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HCA cuts forecast citing lower hospital admissions, sending hospital stocks lower

A registered nurse hangs an I.V. bag for a patient at the University of Miami Hospital's Emergency Department.
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A registered nurse hangs an I.V. bag for a patient at the University of Miami Hospital's Emergency Department.

HCA Holdings warned its first-quarter results would come up short of analyst expectations, due in part to a drop-off in hospital admissions. The news weighed on stocks in the hospital sector Monday, overshadowing some positive regulatory changes from the Trump administration.

HCA pre-announced first-quarter revenues of $10.6 billion, which is one percent below the $10.78 billion top-line consensus estimate of analysts surveyed by Thomson Reuters. The hospital operator, which specializes in trauma and surgical centers, said emergency room admissions rose 1.1 percent in the latest quarter, down from the 1.6 percent gain in the same quarter a year ago, and below analysts' expectations.

HCA blamed part of the shortfall to the year-over-year comparison, noting in its press release that 2016 was a leap year.

"Results for the first quarter of 2017 were affected by changes in payer mix and the loss of one day when compared to the first quarter of 2016," the company announced.

"More concerning is deterioration in payer mix," wrote analyst Michael Newshel of Evercore ISI in a research note to clients, noting a continued drop in HCA's higher-margin commercial insurance patient admissions.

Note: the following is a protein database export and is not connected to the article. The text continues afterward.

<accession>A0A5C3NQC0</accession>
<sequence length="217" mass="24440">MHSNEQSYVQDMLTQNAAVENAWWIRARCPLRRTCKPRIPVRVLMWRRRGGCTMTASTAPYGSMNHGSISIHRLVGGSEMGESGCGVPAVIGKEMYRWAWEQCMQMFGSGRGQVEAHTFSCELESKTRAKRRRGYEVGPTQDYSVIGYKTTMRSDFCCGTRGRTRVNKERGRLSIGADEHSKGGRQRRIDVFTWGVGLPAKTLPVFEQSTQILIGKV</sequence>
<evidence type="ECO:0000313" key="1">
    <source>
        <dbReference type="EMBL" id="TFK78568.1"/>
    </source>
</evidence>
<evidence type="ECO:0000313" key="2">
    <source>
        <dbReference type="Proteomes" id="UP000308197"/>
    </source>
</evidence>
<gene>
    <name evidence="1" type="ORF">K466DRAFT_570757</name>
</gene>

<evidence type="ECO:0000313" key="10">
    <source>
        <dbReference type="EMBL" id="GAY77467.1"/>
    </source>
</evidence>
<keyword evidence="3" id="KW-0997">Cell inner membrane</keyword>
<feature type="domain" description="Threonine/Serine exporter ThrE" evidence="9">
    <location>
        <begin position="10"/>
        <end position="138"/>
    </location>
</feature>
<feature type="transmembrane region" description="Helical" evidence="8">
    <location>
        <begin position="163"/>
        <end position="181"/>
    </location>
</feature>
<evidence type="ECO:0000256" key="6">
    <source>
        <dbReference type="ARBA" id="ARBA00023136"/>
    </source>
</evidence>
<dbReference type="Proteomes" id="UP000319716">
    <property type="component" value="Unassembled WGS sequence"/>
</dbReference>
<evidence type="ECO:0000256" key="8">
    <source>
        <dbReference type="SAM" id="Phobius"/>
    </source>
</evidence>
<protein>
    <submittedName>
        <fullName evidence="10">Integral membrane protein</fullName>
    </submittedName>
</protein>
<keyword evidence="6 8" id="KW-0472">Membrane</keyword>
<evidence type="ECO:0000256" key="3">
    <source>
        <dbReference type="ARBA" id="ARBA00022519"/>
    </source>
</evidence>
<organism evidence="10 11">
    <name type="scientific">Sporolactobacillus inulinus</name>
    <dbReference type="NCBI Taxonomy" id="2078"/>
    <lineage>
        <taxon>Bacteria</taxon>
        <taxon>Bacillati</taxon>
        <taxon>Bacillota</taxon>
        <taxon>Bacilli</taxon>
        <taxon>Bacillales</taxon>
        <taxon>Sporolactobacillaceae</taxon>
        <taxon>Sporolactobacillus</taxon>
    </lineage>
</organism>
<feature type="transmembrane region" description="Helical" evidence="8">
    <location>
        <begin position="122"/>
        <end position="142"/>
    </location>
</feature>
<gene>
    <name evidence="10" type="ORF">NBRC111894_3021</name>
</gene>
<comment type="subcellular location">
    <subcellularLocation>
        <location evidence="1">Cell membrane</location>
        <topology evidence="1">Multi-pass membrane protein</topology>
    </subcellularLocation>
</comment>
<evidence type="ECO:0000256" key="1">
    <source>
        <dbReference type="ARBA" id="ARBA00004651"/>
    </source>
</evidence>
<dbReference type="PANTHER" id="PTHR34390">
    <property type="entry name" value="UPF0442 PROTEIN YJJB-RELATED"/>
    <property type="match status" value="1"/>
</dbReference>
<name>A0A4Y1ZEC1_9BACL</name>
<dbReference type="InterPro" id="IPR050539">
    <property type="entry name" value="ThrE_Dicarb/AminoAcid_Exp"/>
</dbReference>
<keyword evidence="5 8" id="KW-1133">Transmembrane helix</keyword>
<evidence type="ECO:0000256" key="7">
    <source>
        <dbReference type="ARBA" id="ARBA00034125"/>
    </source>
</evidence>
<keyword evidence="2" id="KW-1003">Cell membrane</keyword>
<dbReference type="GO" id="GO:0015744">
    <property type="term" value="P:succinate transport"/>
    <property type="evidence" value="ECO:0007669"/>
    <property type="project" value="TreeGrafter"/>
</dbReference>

The hospital operator said the percentage of commercial patient admissions dropped by nearly one full percentage point, while Medicare admissions now make up nearly half of its patient volumes.

"This marks the fourth quarter in a row of weak managed care volumes," Newshel said.

The news confirms signs that hospitals are facing increasing competition from less costly alternatives. Insurers are increasingly encouraging patients to seek less invasive procedures at lower-priced outpatient surgical centers, while consumers are more apt to seek out urgent care centers rather than the emergency room for non-critical ailments.

HCA's warning sent its stock down as much a 3 percent, and weighed even more heavily on shares of its rivals, Community Health and Tenet Healthcare.

The news overshadowed bullish Medicare reimbursement changes issued by the Trump administration over the weekend.

The Centers for Medicare and Medicaid is proposing boosting Medicare inpatient hospital reimbursement by $3 billion for fiscal year 2018, or an effective 1.7 percent rate increase. In addition, CMS is adding $1 billion to payments for uncompensated care.

The administration also issued a request for feedback on how to make regulation of the health industry "less bureaucratic and complex," which analysts say signals a more open approach.

"We believe this is a positive move and expect the hospital industry to actively be lobbying for improvements," wrote Leerink analyst Ana Gupte in a research note.